Of Rachel Corrie and tilting at windmills

Kate Liquorish is Rachel Corrie. Photograph courtesy Hearts and Eyes Theatre Collective.

Kate Liquorish is Rachel Corrie. Photograph by Suzy Bernstein.

With the ringing and tumbling of words and phrases over one another, this portrayal of 23-year-old Rachel Corrie, the young American activist who was killed by an Israeli bulldozer in 2003, while trying to protect a Palestinian family home from destruction, resonates with a resemblance to the Anne Frank production recently staged at this theatre. The writing is blissfully full of innocent cliché, but it encapsulates the glorious enthusiasm of a young person set on changing the world in which she lives, moored as she is in political rhetoric.

As the story unfolds, you are given insight into the sequence of events which led to this young woman’s violent death, starting from her outrageous precocity as a nine- or ten-year-old. Ultimately, though, you come away with a profound awareness of the interface between Rachel Corrie and the world, and how this grand narrative on which she embarked, fuelled by her mother’s sense of advocacy, found her sparring with monsters and giants out of her ken and so far out of her experience that the tale becomes bizarre and ludicrous and the young woman is reflected as foolish.

It’s an immensely text-heavy work, but it is brought to seamless life by Kate Liquorish who slips under the skin of Corrie and gives her sense of whimsy and girlish fickleness and fierceness earnest credibility. There’s a celebration of girlhood, of quirky intelligent adolescence in the material.

As the play touches upon the conflict in the Middle East, however, a lack of meaningful scrutiny pervades. Yes, the play is based on the real writings of the young woman, and this is its flaw: what we’re watching quickly becomes one dimensional for this reason. There’s no other engagement. There’s only Corrie’s voice and her insecurities and bravado and fear bouncing against themselves.

This is what you get in a monodrama, you might argue. But this play lacks edge. It lacks an undercurrent. It punts itself as heroic, but doesn’t deliver. You leave with an overriding sense of futility: young, privileged, white girl goes to a place to voice her opinion on an issue which is much bigger than she thinks. She gets in the way of a situation she doesn’t understand. And is broken by it. What value does this tale have?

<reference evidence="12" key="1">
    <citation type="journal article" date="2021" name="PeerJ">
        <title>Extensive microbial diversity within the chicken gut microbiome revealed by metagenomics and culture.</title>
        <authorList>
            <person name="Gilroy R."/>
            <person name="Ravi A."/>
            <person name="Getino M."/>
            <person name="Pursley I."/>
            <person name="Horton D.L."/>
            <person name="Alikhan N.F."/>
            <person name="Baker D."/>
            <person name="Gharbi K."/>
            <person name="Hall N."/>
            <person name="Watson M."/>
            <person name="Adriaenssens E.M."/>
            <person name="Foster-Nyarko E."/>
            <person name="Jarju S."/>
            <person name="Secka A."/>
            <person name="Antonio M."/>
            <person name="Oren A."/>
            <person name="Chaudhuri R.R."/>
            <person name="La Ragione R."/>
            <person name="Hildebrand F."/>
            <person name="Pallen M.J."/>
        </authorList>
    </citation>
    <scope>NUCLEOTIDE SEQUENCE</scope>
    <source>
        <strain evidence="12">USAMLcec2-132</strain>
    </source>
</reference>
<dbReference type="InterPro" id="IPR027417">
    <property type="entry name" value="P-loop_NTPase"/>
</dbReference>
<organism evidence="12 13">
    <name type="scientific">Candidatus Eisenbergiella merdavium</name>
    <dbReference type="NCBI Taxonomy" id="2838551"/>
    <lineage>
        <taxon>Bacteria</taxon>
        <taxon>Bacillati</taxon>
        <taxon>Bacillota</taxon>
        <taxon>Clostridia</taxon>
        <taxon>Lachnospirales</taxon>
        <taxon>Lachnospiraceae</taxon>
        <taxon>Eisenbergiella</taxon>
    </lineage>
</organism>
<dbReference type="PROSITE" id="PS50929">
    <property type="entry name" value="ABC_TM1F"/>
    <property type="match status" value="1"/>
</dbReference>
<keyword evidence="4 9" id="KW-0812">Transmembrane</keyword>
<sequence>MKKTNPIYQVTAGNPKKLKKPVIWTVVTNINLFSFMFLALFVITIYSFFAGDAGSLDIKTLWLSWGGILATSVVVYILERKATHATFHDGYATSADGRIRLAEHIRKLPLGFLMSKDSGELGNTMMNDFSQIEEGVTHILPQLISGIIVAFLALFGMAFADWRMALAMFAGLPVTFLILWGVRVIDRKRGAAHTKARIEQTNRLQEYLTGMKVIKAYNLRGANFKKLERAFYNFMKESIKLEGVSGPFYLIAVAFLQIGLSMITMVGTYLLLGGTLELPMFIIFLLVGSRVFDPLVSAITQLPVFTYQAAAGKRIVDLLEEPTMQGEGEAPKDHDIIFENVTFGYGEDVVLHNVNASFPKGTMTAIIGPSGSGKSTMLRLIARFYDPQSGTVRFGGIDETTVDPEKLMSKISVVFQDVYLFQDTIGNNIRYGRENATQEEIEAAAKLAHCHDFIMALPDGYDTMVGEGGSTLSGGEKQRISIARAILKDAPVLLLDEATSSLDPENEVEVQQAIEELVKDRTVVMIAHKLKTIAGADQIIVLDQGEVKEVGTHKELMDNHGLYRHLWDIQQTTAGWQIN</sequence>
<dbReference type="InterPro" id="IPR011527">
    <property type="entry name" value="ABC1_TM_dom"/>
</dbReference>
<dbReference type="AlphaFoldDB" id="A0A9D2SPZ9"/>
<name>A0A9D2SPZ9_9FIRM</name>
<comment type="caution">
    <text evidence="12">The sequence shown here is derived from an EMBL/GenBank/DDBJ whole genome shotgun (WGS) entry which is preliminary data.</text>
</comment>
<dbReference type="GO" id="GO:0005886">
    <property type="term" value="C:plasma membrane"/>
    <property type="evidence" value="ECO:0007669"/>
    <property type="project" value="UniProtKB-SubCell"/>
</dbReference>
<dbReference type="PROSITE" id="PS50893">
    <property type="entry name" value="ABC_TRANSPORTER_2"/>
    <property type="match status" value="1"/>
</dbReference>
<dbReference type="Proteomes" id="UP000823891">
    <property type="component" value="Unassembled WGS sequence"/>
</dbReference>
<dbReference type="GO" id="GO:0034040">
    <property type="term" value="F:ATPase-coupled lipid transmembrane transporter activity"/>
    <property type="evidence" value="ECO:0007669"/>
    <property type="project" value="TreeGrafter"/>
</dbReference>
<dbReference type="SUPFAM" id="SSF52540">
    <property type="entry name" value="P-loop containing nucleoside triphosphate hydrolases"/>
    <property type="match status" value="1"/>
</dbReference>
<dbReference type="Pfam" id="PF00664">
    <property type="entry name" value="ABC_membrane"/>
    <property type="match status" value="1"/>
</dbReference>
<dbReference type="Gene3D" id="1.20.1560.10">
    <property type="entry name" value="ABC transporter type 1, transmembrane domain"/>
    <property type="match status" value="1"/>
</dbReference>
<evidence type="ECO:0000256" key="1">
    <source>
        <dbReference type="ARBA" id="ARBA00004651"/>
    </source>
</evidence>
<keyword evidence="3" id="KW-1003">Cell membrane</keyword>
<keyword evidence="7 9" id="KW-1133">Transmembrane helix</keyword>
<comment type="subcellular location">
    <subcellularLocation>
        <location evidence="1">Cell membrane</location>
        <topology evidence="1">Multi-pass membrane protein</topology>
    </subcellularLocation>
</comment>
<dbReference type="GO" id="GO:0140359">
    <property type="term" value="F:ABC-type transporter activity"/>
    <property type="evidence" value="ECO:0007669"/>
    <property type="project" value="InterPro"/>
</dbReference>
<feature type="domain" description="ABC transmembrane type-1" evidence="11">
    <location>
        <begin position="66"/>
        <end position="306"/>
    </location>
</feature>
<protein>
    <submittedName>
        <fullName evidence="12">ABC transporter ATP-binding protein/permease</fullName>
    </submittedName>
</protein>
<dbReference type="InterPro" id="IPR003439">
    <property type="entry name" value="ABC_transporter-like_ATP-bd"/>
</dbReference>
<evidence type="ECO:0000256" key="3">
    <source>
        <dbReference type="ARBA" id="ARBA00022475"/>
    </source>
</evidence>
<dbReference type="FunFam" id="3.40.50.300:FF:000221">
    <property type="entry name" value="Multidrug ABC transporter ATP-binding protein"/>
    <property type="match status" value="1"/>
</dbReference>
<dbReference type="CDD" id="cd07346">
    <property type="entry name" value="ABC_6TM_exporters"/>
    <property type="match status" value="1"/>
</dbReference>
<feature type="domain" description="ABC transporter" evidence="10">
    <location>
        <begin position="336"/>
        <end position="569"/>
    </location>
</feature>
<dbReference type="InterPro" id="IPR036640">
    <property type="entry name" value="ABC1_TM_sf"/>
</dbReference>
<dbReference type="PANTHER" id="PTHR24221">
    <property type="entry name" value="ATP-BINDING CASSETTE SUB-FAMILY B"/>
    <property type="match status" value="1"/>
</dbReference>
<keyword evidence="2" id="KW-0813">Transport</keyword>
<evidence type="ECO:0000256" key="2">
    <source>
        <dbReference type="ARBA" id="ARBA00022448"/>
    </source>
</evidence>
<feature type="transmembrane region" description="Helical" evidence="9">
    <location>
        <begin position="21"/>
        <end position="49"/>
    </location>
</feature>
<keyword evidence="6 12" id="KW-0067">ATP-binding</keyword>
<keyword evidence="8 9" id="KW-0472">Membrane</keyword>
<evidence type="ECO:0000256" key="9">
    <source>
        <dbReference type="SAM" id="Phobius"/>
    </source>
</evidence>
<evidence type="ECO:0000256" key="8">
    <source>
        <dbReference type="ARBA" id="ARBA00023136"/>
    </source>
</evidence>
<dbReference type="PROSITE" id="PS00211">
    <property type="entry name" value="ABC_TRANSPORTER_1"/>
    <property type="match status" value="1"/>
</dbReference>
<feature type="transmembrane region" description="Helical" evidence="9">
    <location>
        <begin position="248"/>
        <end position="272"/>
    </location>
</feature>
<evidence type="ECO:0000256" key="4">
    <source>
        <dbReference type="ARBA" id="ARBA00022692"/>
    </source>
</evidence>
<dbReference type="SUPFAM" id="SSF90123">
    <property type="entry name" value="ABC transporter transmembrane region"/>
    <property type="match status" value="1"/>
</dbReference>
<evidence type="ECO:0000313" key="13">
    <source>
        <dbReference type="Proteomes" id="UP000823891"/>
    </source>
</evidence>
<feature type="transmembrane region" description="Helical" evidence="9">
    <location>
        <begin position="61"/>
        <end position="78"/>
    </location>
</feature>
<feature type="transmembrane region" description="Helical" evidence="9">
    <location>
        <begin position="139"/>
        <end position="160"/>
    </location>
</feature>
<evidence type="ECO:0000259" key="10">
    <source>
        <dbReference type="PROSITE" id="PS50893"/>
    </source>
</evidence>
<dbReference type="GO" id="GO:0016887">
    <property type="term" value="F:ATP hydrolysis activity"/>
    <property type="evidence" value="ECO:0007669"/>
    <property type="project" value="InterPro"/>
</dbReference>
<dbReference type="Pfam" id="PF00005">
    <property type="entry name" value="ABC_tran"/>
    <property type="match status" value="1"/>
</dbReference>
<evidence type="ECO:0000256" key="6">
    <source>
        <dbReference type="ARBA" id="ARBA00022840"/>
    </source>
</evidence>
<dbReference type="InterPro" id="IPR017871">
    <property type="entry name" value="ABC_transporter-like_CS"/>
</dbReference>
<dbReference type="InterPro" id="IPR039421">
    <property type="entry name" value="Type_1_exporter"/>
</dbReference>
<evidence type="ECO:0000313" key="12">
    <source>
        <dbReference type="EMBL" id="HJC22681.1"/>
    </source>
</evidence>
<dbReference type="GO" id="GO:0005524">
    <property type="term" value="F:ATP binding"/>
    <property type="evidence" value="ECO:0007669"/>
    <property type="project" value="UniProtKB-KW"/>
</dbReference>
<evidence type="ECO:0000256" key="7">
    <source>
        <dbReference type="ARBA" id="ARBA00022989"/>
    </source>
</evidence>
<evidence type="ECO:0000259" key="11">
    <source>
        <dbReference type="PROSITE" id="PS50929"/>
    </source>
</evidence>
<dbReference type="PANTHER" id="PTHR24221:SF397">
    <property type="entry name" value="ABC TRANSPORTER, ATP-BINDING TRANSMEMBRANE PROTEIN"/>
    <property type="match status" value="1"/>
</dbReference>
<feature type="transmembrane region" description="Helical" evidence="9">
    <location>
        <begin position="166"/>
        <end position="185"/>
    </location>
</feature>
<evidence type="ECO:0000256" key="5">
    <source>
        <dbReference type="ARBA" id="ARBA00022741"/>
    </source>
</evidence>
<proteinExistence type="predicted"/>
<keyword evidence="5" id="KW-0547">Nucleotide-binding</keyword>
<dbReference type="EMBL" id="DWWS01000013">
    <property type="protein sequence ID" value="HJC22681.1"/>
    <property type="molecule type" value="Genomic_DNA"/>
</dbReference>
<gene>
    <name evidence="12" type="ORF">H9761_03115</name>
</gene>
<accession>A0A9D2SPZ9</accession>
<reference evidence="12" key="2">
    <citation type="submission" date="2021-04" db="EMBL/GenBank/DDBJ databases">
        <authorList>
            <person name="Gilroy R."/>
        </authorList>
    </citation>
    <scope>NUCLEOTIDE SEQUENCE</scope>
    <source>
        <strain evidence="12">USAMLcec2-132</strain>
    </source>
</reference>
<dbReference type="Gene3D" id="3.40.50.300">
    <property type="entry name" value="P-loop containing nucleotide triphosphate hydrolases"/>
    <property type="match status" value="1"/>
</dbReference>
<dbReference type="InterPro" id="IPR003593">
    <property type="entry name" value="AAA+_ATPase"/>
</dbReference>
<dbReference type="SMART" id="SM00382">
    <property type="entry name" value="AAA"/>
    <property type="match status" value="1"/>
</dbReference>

The Anne Frank production staged at the Market Theatre earlier this year lacked the kind of potent context that would have established it factually. Similarly, this Rachel Corrie work floats away from brave and hefty outspokenness and becomes an essay of a young woman tilting at windmills.

Supported by a set which gives an understanding of the ugly violence of Corrie’s death, the design of the work offers an interesting interplay of values. The broken skeleton of a structure pervades the set throughout the play, even from Corrie’s home in Olympia, Washington. The maverick redness of her bedroom indicates carnage from the very first line of the play. There’s almost an overriding sense of Greek tragedy in its construction and layout. But almost.

You read in the programme notes that Corrie’s death sparked enormous solidarity activities in the Middle East, but you don’t see this in the work. Rather, you see an intelligent, but cowed young woman, pugnacious and scattered and deviant, getting herself into a situation which is simply too big for her.

While you also leave with supreme respect for Liquorish’s ability, this talented performer feels wasted on a work like this. If you know little or care less about the Israeli/Palestine situation, you walk away still knowing little or caring less. If you know a lot or have strong opinions about it, they won’t be swayed or twisted. My Name is Rachel Corrie doesn’t work as an advocacy play.

My Name is Rachel Corrie is taken from the writings of Rachel Corrie, edited by Alan Rickman and Katharine Vimer. It is directed by Jacqueline Dommisse with design by Paul Abrams (lighting); Illka Louw (set and costume); and James Webb (sound). Kate Liquorish performs it in the Barney Simon Theatre, Market Theatre Complex, until November 23.

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